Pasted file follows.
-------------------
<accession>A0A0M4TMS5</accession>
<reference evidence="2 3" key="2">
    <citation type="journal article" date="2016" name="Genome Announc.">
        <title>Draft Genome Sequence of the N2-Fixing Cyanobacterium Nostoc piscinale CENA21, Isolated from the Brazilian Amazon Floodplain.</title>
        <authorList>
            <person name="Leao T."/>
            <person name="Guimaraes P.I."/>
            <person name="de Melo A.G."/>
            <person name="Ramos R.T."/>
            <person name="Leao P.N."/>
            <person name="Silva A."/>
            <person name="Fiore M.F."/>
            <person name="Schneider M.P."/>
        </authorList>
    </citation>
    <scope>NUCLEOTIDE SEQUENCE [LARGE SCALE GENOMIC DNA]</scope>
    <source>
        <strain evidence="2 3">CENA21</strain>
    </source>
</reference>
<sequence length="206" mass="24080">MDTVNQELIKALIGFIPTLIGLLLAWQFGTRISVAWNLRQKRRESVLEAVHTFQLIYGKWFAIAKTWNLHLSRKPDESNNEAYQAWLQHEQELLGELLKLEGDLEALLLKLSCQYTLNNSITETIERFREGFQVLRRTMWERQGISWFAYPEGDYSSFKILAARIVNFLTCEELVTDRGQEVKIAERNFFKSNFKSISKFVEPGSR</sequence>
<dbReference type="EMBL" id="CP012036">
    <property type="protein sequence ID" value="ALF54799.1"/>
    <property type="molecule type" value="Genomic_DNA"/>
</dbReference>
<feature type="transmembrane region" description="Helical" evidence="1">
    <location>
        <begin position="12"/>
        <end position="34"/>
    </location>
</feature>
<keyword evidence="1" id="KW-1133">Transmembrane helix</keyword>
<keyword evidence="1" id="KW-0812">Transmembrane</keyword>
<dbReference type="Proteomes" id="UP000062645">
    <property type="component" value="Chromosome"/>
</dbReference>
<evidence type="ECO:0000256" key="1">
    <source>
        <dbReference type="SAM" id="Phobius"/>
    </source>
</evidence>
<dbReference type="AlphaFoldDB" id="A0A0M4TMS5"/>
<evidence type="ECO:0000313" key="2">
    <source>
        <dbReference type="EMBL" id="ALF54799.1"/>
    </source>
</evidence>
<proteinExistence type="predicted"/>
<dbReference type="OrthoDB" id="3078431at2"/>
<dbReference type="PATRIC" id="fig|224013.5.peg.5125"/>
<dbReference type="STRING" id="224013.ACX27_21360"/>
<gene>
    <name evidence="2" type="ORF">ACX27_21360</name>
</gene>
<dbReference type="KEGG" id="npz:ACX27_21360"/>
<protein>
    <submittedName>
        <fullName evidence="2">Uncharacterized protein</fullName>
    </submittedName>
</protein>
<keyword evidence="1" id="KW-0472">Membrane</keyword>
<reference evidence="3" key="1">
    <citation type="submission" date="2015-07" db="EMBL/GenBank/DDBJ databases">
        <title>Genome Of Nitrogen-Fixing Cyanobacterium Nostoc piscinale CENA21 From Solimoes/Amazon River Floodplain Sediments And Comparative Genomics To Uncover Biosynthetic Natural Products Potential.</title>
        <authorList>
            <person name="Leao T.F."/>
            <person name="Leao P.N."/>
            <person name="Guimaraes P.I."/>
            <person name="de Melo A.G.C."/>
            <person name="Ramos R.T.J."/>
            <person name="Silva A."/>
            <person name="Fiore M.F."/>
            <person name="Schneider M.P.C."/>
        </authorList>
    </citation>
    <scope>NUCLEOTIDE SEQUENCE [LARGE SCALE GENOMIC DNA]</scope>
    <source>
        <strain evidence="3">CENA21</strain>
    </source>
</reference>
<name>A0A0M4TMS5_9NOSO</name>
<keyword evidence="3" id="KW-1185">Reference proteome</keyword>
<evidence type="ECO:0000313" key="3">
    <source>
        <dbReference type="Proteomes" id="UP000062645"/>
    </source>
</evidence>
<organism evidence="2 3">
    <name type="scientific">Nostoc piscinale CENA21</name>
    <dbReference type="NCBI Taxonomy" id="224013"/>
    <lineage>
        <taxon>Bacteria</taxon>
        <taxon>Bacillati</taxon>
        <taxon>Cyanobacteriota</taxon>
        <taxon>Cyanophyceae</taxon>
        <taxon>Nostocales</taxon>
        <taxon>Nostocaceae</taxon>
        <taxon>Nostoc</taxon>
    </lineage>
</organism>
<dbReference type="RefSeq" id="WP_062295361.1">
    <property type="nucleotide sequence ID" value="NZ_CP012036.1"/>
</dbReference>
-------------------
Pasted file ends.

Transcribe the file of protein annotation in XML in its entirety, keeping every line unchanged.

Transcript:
<accession>A0A0M4TMS5</accession>
<reference evidence="2 3" key="2">
    <citation type="journal article" date="2016" name="Genome Announc.">
        <title>Draft Genome Sequence of the N2-Fixing Cyanobacterium Nostoc piscinale CENA21, Isolated from the Brazilian Amazon Floodplain.</title>
        <authorList>
            <person name="Leao T."/>
            <person name="Guimaraes P.I."/>
            <person name="de Melo A.G."/>
            <person name="Ramos R.T."/>
            <person name="Leao P.N."/>
            <person name="Silva A."/>
            <person name="Fiore M.F."/>
            <person name="Schneider M.P."/>
        </authorList>
    </citation>
    <scope>NUCLEOTIDE SEQUENCE [LARGE SCALE GENOMIC DNA]</scope>
    <source>
        <strain evidence="2 3">CENA21</strain>
    </source>
</reference>
<sequence length="206" mass="24080">MDTVNQELIKALIGFIPTLIGLLLAWQFGTRISVAWNLRQKRRESVLEAVHTFQLIYGKWFAIAKTWNLHLSRKPDESNNEAYQAWLQHEQELLGELLKLEGDLEALLLKLSCQYTLNNSITETIERFREGFQVLRRTMWERQGISWFAYPEGDYSSFKILAARIVNFLTCEELVTDRGQEVKIAERNFFKSNFKSISKFVEPGSR</sequence>
<dbReference type="EMBL" id="CP012036">
    <property type="protein sequence ID" value="ALF54799.1"/>
    <property type="molecule type" value="Genomic_DNA"/>
</dbReference>
<feature type="transmembrane region" description="Helical" evidence="1">
    <location>
        <begin position="12"/>
        <end position="34"/>
    </location>
</feature>
<keyword evidence="1" id="KW-1133">Transmembrane helix</keyword>
<keyword evidence="1" id="KW-0812">Transmembrane</keyword>
<dbReference type="Proteomes" id="UP000062645">
    <property type="component" value="Chromosome"/>
</dbReference>
<evidence type="ECO:0000256" key="1">
    <source>
        <dbReference type="SAM" id="Phobius"/>
    </source>
</evidence>
<dbReference type="AlphaFoldDB" id="A0A0M4TMS5"/>
<evidence type="ECO:0000313" key="2">
    <source>
        <dbReference type="EMBL" id="ALF54799.1"/>
    </source>
</evidence>
<proteinExistence type="predicted"/>
<dbReference type="OrthoDB" id="3078431at2"/>
<dbReference type="PATRIC" id="fig|224013.5.peg.5125"/>
<dbReference type="STRING" id="224013.ACX27_21360"/>
<gene>
    <name evidence="2" type="ORF">ACX27_21360</name>
</gene>
<dbReference type="KEGG" id="npz:ACX27_21360"/>
<protein>
    <submittedName>
        <fullName evidence="2">Uncharacterized protein</fullName>
    </submittedName>
</protein>
<keyword evidence="1" id="KW-0472">Membrane</keyword>
<reference evidence="3" key="1">
    <citation type="submission" date="2015-07" db="EMBL/GenBank/DDBJ databases">
        <title>Genome Of Nitrogen-Fixing Cyanobacterium Nostoc piscinale CENA21 From Solimoes/Amazon River Floodplain Sediments And Comparative Genomics To Uncover Biosynthetic Natural Products Potential.</title>
        <authorList>
            <person name="Leao T.F."/>
            <person name="Leao P.N."/>
            <person name="Guimaraes P.I."/>
            <person name="de Melo A.G.C."/>
            <person name="Ramos R.T.J."/>
            <person name="Silva A."/>
            <person name="Fiore M.F."/>
            <person name="Schneider M.P.C."/>
        </authorList>
    </citation>
    <scope>NUCLEOTIDE SEQUENCE [LARGE SCALE GENOMIC DNA]</scope>
    <source>
        <strain evidence="3">CENA21</strain>
    </source>
</reference>
<name>A0A0M4TMS5_9NOSO</name>
<keyword evidence="3" id="KW-1185">Reference proteome</keyword>
<evidence type="ECO:0000313" key="3">
    <source>
        <dbReference type="Proteomes" id="UP000062645"/>
    </source>
</evidence>
<organism evidence="2 3">
    <name type="scientific">Nostoc piscinale CENA21</name>
    <dbReference type="NCBI Taxonomy" id="224013"/>
    <lineage>
        <taxon>Bacteria</taxon>
        <taxon>Bacillati</taxon>
        <taxon>Cyanobacteriota</taxon>
        <taxon>Cyanophyceae</taxon>
        <taxon>Nostocales</taxon>
        <taxon>Nostocaceae</taxon>
        <taxon>Nostoc</taxon>
    </lineage>
</organism>
<dbReference type="RefSeq" id="WP_062295361.1">
    <property type="nucleotide sequence ID" value="NZ_CP012036.1"/>
</dbReference>